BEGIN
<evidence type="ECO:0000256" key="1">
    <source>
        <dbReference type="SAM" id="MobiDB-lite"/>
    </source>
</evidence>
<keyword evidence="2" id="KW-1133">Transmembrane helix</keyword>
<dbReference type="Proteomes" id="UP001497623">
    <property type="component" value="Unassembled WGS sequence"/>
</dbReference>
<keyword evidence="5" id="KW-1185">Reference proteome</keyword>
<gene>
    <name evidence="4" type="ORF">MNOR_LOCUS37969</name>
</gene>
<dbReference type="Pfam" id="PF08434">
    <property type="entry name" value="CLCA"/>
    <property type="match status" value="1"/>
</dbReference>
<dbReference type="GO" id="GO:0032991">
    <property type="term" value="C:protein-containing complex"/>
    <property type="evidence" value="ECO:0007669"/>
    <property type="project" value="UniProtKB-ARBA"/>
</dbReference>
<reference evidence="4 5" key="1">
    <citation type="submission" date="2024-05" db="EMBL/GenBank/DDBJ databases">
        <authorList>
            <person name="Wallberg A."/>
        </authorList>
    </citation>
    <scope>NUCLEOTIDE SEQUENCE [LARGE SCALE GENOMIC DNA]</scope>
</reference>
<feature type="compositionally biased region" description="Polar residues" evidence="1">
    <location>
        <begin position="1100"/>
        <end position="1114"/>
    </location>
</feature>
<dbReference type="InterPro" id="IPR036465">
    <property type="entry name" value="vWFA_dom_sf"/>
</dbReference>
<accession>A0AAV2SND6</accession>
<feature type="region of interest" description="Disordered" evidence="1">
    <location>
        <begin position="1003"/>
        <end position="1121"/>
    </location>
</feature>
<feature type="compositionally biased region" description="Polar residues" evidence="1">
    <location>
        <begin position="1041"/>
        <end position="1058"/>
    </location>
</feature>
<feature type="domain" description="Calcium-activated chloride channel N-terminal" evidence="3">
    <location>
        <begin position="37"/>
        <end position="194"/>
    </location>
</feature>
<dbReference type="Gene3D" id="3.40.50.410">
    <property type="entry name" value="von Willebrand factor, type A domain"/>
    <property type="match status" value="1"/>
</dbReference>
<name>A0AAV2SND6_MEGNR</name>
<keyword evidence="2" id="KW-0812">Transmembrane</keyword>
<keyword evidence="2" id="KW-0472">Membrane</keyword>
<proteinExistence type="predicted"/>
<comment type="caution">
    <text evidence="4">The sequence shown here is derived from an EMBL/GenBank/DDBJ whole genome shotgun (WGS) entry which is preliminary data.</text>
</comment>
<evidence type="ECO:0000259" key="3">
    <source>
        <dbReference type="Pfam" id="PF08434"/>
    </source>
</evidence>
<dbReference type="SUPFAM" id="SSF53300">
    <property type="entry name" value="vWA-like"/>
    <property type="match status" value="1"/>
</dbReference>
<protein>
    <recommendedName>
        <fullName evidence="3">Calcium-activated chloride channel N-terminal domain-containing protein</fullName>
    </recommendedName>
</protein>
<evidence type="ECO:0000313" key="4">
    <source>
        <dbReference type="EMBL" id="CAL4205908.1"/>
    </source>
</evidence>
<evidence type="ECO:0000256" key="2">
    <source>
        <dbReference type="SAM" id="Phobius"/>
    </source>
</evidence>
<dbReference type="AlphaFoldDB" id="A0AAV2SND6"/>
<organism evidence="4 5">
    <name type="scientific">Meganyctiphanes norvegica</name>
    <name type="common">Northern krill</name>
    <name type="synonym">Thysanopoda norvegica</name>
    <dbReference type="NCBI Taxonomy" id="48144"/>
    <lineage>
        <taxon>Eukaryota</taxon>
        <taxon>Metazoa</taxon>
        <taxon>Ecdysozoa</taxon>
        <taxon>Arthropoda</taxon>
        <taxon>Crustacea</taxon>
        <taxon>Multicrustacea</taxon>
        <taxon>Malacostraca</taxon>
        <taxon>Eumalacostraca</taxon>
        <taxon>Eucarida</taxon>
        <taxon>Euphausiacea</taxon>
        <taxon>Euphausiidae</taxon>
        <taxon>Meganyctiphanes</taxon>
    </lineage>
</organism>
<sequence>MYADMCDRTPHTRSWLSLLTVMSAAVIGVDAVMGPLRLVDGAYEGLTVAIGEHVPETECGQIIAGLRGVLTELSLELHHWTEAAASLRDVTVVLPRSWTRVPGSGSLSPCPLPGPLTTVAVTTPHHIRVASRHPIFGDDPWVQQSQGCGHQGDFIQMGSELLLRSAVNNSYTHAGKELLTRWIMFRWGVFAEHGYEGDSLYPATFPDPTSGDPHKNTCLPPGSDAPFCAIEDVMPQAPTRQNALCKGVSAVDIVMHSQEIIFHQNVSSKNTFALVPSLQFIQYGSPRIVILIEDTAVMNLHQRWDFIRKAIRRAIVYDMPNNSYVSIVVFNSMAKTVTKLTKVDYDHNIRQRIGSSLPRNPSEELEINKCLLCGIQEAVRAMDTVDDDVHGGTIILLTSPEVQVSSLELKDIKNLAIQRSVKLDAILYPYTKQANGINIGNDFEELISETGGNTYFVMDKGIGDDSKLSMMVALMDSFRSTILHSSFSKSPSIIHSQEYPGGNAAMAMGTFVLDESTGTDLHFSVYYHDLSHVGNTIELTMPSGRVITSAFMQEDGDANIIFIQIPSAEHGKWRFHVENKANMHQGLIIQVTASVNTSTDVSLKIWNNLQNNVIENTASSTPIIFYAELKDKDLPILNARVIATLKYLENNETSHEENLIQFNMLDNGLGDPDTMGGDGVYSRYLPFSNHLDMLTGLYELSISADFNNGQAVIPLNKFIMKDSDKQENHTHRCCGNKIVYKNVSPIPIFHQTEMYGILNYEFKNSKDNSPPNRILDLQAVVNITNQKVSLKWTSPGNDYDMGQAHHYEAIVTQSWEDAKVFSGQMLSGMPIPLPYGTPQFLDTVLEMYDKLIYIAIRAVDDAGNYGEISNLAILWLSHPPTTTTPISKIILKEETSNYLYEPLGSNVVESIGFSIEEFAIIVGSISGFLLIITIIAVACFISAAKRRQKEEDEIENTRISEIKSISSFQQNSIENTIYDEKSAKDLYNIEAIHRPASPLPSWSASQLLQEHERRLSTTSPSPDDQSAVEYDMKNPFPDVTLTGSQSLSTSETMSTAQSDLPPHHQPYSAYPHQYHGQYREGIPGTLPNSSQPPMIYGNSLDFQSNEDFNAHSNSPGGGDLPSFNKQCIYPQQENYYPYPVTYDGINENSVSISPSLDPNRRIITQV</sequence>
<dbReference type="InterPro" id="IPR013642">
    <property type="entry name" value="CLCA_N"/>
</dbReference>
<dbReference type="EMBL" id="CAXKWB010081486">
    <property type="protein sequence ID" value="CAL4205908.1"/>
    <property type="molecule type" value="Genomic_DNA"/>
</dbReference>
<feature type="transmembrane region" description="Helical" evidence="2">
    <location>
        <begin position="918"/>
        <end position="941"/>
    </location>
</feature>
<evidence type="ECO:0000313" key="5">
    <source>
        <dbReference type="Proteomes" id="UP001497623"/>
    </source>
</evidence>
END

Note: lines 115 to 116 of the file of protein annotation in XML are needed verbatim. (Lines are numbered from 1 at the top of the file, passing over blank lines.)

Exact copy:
<sequence>MYADMCDRTPHTRSWLSLLTVMSAAVIGVDAVMGPLRLVDGAYEGLTVAIGEHVPETECGQIIAGLRGVLTELSLELHHWTEAAASLRDVTVVLPRSWTRVPGSGSLSPCPLPGPLTTVAVTTPHHIRVASRHPIFGDDPWVQQSQGCGHQGDFIQMGSELLLRSAVNNSYTHAGKELLTRWIMFRWGVFAEHGYEGDSLYPATFPDPTSGDPHKNTCLPPGSDAPFCAIEDVMPQAPTRQNALCKGVSAVDIVMHSQEIIFHQNVSSKNTFALVPSLQFIQYGSPRIVILIEDTAVMNLHQRWDFIRKAIRRAIVYDMPNNSYVSIVVFNSMAKTVTKLTKVDYDHNIRQRIGSSLPRNPSEELEINKCLLCGIQEAVRAMDTVDDDVHGGTIILLTSPEVQVSSLELKDIKNLAIQRSVKLDAILYPYTKQANGINIGNDFEELISETGGNTYFVMDKGIGDDSKLSMMVALMDSFRSTILHSSFSKSPSIIHSQEYPGGNAAMAMGTFVLDESTGTDLHFSVYYHDLSHVGNTIELTMPSGRVITSAFMQEDGDANIIFIQIPSAEHGKWRFHVENKANMHQGLIIQVTASVNTSTDVSLKIWNNLQNNVIENTASSTPIIFYAELKDKDLPILNARVIATLKYLENNETSHEENLIQFNMLDNGLGDPDTMGGDGVYSRYLPFSNHLDMLTGLYELSISADFNNGQAVIPLNKFIMKDSDKQENHTHRCCGNKIVYKNVSPIPIFHQTEMYGILNYEFKNSKDNSPPNRILDLQAVVNITNQKVSLKWTSPGNDYDMGQAHHYEAIVTQSWEDAKVFSGQMLSGMPIPLPYGTPQFLDTVLEMYDKLIYIAIRAVDDAGNYGEISNLAILWLSHPPTTTTPISKIILKEETSNYLYEPLGSNVVESIGFSIEEFAIIVGSISGFLLIITIIAVACFISAAKRRQKEEDEIENTRISEIKSISSFQQNSIENTIYDEKSAKDLYNIEAIHRPASPLPSWSASQLLQEHERRLSTTSPSPDDQSAVEYDMKNPFPDVTLTGSQSLSTSETMSTAQSDLPPHHQPYSAYPHQYHGQYREGIPGTLPNSSQPPMIYGNSLDFQSNEDFNAHSNSPGGGDLPSFNKQCIYPQQENYYPYPVTYDGINENSVSISPSLDPNRRIITQV</sequence>
<dbReference type="InterPro" id="IPR013642">